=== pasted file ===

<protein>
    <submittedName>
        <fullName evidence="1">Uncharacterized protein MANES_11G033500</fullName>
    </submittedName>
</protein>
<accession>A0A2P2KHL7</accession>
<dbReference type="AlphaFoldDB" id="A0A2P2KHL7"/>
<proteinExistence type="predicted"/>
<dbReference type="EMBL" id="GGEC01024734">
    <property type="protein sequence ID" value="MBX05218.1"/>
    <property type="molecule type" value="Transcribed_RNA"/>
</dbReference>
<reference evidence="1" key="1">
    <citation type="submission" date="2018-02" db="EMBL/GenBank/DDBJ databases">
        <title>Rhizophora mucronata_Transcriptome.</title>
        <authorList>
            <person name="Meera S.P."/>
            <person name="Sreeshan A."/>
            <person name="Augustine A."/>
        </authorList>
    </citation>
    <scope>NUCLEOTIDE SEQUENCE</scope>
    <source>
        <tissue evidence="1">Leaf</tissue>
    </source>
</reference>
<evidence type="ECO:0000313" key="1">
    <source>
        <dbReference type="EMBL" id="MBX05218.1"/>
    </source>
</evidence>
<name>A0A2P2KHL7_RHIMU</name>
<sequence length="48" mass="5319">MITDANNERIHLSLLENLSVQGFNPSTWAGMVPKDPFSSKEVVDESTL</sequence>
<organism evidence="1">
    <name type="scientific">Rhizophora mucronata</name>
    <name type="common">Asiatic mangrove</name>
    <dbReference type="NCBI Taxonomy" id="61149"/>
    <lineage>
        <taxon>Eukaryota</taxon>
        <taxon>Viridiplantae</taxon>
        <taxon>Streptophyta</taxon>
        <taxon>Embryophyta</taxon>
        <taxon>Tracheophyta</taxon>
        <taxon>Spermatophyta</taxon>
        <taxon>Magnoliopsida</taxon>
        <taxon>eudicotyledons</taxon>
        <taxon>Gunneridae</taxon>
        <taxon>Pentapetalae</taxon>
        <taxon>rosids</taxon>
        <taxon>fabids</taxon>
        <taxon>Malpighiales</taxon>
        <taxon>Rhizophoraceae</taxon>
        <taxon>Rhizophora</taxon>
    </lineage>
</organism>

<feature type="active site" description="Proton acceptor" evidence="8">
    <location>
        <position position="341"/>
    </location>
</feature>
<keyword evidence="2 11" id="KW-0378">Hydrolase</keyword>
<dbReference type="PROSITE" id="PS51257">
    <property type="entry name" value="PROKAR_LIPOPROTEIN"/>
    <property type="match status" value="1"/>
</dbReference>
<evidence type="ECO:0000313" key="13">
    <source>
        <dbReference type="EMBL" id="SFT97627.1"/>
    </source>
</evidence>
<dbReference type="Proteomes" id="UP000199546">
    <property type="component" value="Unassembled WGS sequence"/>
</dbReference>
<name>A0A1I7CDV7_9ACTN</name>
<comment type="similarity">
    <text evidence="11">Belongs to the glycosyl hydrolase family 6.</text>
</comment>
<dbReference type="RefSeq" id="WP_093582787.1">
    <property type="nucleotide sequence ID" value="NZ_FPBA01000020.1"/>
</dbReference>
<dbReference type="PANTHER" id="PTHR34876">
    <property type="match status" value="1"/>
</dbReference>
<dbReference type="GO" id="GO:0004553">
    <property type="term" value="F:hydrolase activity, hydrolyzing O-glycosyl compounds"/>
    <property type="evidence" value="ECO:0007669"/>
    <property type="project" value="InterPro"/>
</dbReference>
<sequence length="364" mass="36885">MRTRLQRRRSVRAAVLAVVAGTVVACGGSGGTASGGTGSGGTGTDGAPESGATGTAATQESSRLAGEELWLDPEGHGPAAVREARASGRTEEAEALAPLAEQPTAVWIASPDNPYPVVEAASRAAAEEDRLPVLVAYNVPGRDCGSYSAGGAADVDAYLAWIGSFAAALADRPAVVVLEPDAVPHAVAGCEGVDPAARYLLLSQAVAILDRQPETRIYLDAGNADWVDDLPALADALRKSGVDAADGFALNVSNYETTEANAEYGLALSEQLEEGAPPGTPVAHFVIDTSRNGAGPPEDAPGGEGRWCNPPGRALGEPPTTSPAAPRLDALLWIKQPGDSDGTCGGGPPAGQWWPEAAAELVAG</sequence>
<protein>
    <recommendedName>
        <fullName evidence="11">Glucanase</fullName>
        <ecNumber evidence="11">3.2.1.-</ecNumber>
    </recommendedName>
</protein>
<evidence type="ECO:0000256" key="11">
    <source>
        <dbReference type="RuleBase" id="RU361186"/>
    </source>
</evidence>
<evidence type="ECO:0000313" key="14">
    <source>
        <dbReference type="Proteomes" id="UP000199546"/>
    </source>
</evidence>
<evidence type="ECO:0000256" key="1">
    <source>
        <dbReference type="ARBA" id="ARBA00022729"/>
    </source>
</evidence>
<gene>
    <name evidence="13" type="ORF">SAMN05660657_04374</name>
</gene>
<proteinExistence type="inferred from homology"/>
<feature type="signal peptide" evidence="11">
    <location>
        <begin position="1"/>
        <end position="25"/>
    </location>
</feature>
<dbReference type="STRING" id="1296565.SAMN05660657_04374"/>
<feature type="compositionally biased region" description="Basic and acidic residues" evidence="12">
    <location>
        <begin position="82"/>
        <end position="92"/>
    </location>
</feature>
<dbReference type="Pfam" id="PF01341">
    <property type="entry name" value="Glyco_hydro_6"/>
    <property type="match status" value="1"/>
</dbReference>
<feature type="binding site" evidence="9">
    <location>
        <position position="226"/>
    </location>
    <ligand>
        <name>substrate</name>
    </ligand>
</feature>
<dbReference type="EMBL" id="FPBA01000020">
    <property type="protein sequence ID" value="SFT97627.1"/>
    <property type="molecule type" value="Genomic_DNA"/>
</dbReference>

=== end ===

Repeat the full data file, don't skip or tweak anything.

<protein>
    <submittedName>
        <fullName evidence="1">Uncharacterized protein MANES_11G033500</fullName>
    </submittedName>
</protein>
<accession>A0A2P2KHL7</accession>
<dbReference type="AlphaFoldDB" id="A0A2P2KHL7"/>
<proteinExistence type="predicted"/>
<dbReference type="EMBL" id="GGEC01024734">
    <property type="protein sequence ID" value="MBX05218.1"/>
    <property type="molecule type" value="Transcribed_RNA"/>
</dbReference>
<reference evidence="1" key="1">
    <citation type="submission" date="2018-02" db="EMBL/GenBank/DDBJ databases">
        <title>Rhizophora mucronata_Transcriptome.</title>
        <authorList>
            <person name="Meera S.P."/>
            <person name="Sreeshan A."/>
            <person name="Augustine A."/>
        </authorList>
    </citation>
    <scope>NUCLEOTIDE SEQUENCE</scope>
    <source>
        <tissue evidence="1">Leaf</tissue>
    </source>
</reference>
<evidence type="ECO:0000313" key="1">
    <source>
        <dbReference type="EMBL" id="MBX05218.1"/>
    </source>
</evidence>
<name>A0A2P2KHL7_RHIMU</name>
<sequence length="48" mass="5319">MITDANNERIHLSLLENLSVQGFNPSTWAGMVPKDPFSSKEVVDESTL</sequence>
<organism evidence="1">
    <name type="scientific">Rhizophora mucronata</name>
    <name type="common">Asiatic mangrove</name>
    <dbReference type="NCBI Taxonomy" id="61149"/>
    <lineage>
        <taxon>Eukaryota</taxon>
        <taxon>Viridiplantae</taxon>
        <taxon>Streptophyta</taxon>
        <taxon>Embryophyta</taxon>
        <taxon>Tracheophyta</taxon>
        <taxon>Spermatophyta</taxon>
        <taxon>Magnoliopsida</taxon>
        <taxon>eudicotyledons</taxon>
        <taxon>Gunneridae</taxon>
        <taxon>Pentapetalae</taxon>
        <taxon>rosids</taxon>
        <taxon>fabids</taxon>
        <taxon>Malpighiales</taxon>
        <taxon>Rhizophoraceae</taxon>
        <taxon>Rhizophora</taxon>
    </lineage>
</organism>

<feature type="active site" description="Proton acceptor" evidence="8">
    <location>
        <position position="341"/>
    </location>
</feature>
<keyword evidence="2 11" id="KW-0378">Hydrolase</keyword>
<dbReference type="PROSITE" id="PS51257">
    <property type="entry name" value="PROKAR_LIPOPROTEIN"/>
    <property type="match status" value="1"/>
</dbReference>
<evidence type="ECO:0000313" key="13">
    <source>
        <dbReference type="EMBL" id="SFT97627.1"/>
    </source>
</evidence>
<dbReference type="Proteomes" id="UP000199546">
    <property type="component" value="Unassembled WGS sequence"/>
</dbReference>
<name>A0A1I7CDV7_9ACTN</name>
<comment type="similarity">
    <text evidence="11">Belongs to the glycosyl hydrolase family 6.</text>
</comment>
<dbReference type="RefSeq" id="WP_093582787.1">
    <property type="nucleotide sequence ID" value="NZ_FPBA01000020.1"/>
</dbReference>
<dbReference type="PANTHER" id="PTHR34876">
    <property type="match status" value="1"/>
</dbReference>
<dbReference type="GO" id="GO:0004553">
    <property type="term" value="F:hydrolase activity, hydrolyzing O-glycosyl compounds"/>
    <property type="evidence" value="ECO:0007669"/>
    <property type="project" value="InterPro"/>
</dbReference>
<sequence length="364" mass="36885">MRTRLQRRRSVRAAVLAVVAGTVVACGGSGGTASGGTGSGGTGTDGAPESGATGTAATQESSRLAGEELWLDPEGHGPAAVREARASGRTEEAEALAPLAEQPTAVWIASPDNPYPVVEAASRAAAEEDRLPVLVAYNVPGRDCGSYSAGGAADVDAYLAWIGSFAAALADRPAVVVLEPDAVPHAVAGCEGVDPAARYLLLSQAVAILDRQPETRIYLDAGNADWVDDLPALADALRKSGVDAADGFALNVSNYETTEANAEYGLALSEQLEEGAPPGTPVAHFVIDTSRNGAGPPEDAPGGEGRWCNPPGRALGEPPTTSPAAPRLDALLWIKQPGDSDGTCGGGPPAGQWWPEAAAELVAG</sequence>
<protein>
    <recommendedName>
        <fullName evidence="11">Glucanase</fullName>
        <ecNumber evidence="11">3.2.1.-</ecNumber>
    </recommendedName>
</protein>
<evidence type="ECO:0000256" key="11">
    <source>
        <dbReference type="RuleBase" id="RU361186"/>
    </source>
</evidence>
<evidence type="ECO:0000313" key="14">
    <source>
        <dbReference type="Proteomes" id="UP000199546"/>
    </source>
</evidence>
<evidence type="ECO:0000256" key="1">
    <source>
        <dbReference type="ARBA" id="ARBA00022729"/>
    </source>
</evidence>
<gene>
    <name evidence="13" type="ORF">SAMN05660657_04374</name>
</gene>
<proteinExistence type="inferred from homology"/>
<feature type="signal peptide" evidence="11">
    <location>
        <begin position="1"/>
        <end position="25"/>
    </location>
</feature>
<dbReference type="STRING" id="1296565.SAMN05660657_04374"/>
<feature type="compositionally biased region" description="Basic and acidic residues" evidence="12">
    <location>
        <begin position="82"/>
        <end position="92"/>
    </location>
</feature>
<dbReference type="Pfam" id="PF01341">
    <property type="entry name" value="Glyco_hydro_6"/>
    <property type="match status" value="1"/>
</dbReference>
<feature type="binding site" evidence="9">
    <location>
        <position position="226"/>
    </location>
    <ligand>
        <name>substrate</name>
    </ligand>
</feature>
<dbReference type="EMBL" id="FPBA01000020">
    <property type="protein sequence ID" value="SFT97627.1"/>
    <property type="molecule type" value="Genomic_DNA"/>
</dbReference>